SLURM Introduction

This page serves as an overview of user commands provided by SLURM and how users should use SLURM in order to run jobs on Mistral. A concise cheat sheet for SLURM can be downloaded here. A comparison of commands for different job scheduling systems can be found here.

SLURM Commands

SLURM offers a variety of user commands for all the necessary actions concerning the jobs. With these commands the users have a rich interface to allocate resources, query job status, control jobs, manage accounting information and to simplify their work with some utility commands. For examples how to use these command, see section SLURM Command Examples.

  • sinfo show information about all partitions and nodes managed by SLURM as well as about general system state. It has a wide variety of filtering, sorting, and formatting options.

  • squeue query the list of pending and running jobs. By default it reports the list of pending jobs sorted by priority and the list of running jobs sorted separately according to the job priority. The most relevant job states are running (R), pending (PD), completing (CG), completed (CD) and cancelled (CA). The TIME field shows the actual job execution time. The NODELIST (REASON) field indicates on which nodes the job is running or the reason why the job is pending. Typical reasons for pending jobs are waiting for resources to become available (Resources) and queuing behind a job with higher priority (Priority).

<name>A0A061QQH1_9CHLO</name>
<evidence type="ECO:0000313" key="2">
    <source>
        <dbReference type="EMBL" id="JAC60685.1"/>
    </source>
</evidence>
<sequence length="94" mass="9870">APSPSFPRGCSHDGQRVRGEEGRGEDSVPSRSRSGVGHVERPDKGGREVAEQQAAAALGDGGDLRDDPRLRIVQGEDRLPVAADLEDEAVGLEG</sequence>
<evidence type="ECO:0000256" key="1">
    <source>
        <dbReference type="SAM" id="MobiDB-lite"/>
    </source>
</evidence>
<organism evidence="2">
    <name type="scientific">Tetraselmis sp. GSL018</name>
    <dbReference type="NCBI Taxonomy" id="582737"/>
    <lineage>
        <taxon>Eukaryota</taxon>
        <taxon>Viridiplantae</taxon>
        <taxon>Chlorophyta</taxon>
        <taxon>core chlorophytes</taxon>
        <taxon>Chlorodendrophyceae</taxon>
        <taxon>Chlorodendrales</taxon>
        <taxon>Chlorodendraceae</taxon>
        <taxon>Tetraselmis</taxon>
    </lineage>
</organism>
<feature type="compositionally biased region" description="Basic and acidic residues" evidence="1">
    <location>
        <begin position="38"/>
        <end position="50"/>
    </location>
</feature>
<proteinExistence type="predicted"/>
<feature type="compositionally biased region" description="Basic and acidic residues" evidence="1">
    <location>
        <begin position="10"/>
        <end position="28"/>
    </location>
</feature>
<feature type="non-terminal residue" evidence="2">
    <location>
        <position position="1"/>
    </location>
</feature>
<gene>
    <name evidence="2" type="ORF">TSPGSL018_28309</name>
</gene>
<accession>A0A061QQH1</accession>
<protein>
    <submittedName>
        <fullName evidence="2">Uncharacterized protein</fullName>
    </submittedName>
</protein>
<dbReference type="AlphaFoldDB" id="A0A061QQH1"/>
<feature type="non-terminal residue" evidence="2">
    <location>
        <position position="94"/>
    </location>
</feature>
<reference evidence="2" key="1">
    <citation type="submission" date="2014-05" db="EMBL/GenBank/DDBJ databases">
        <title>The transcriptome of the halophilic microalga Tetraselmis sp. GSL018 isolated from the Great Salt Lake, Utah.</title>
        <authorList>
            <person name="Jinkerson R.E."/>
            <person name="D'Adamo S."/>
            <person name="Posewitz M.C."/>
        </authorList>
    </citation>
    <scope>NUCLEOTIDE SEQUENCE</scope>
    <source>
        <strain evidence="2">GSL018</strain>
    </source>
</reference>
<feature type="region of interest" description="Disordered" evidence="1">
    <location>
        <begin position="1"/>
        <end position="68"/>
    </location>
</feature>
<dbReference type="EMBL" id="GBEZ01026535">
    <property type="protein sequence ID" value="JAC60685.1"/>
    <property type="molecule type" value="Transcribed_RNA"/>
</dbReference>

• sbatch submit a batch script. The script will be executed on the first node of the allocation. The working directory coincides with the working directory of the sbatch directory. Within the script one or multiple srun commands can be used to create job steps and execute parallel applications.

  • scancel cancel a pending or running job or job step. It can also be used to send an arbitrary signal to all processes associated with a running job or job step.

  • salloc request interactive jobs/allocations. When the job is started a shell (or other program specified on the command line) is started on the submission host (login node). From this shell you should use srun to interactively start a parallel applications. The allocation is released when the user exits the shell.

  • srun initiate parallel job steps within a job or start an interactive job.

  • scontrol (primarily used by the administrators) provides some functionality for the users to manage jobs or get some information about the system configuration such as nodes, partitions, jobs, and configurations.

  • sstat query near-realtime status information related to CPU, task, node, RSS and virtual memory for a running job.

  • sacct retrieve accounting information about jobs and job steps. For completed jobs sacct queries the accounting database.

  • sacctmgr (primarily used by the administrators) query information about accounts and other accounting information.

Allocating Resources with SLURM

A job allocation, which is a set of computing resources (nodes or cores) assigned to a user’s request for a specified amount of time, can be created using the SLURM salloc, sbatch or srun commands. The salloc and sbatch commands make resource allocations only. The srun command launches parallel tasks and implicitly create a resource allocation if not started within one.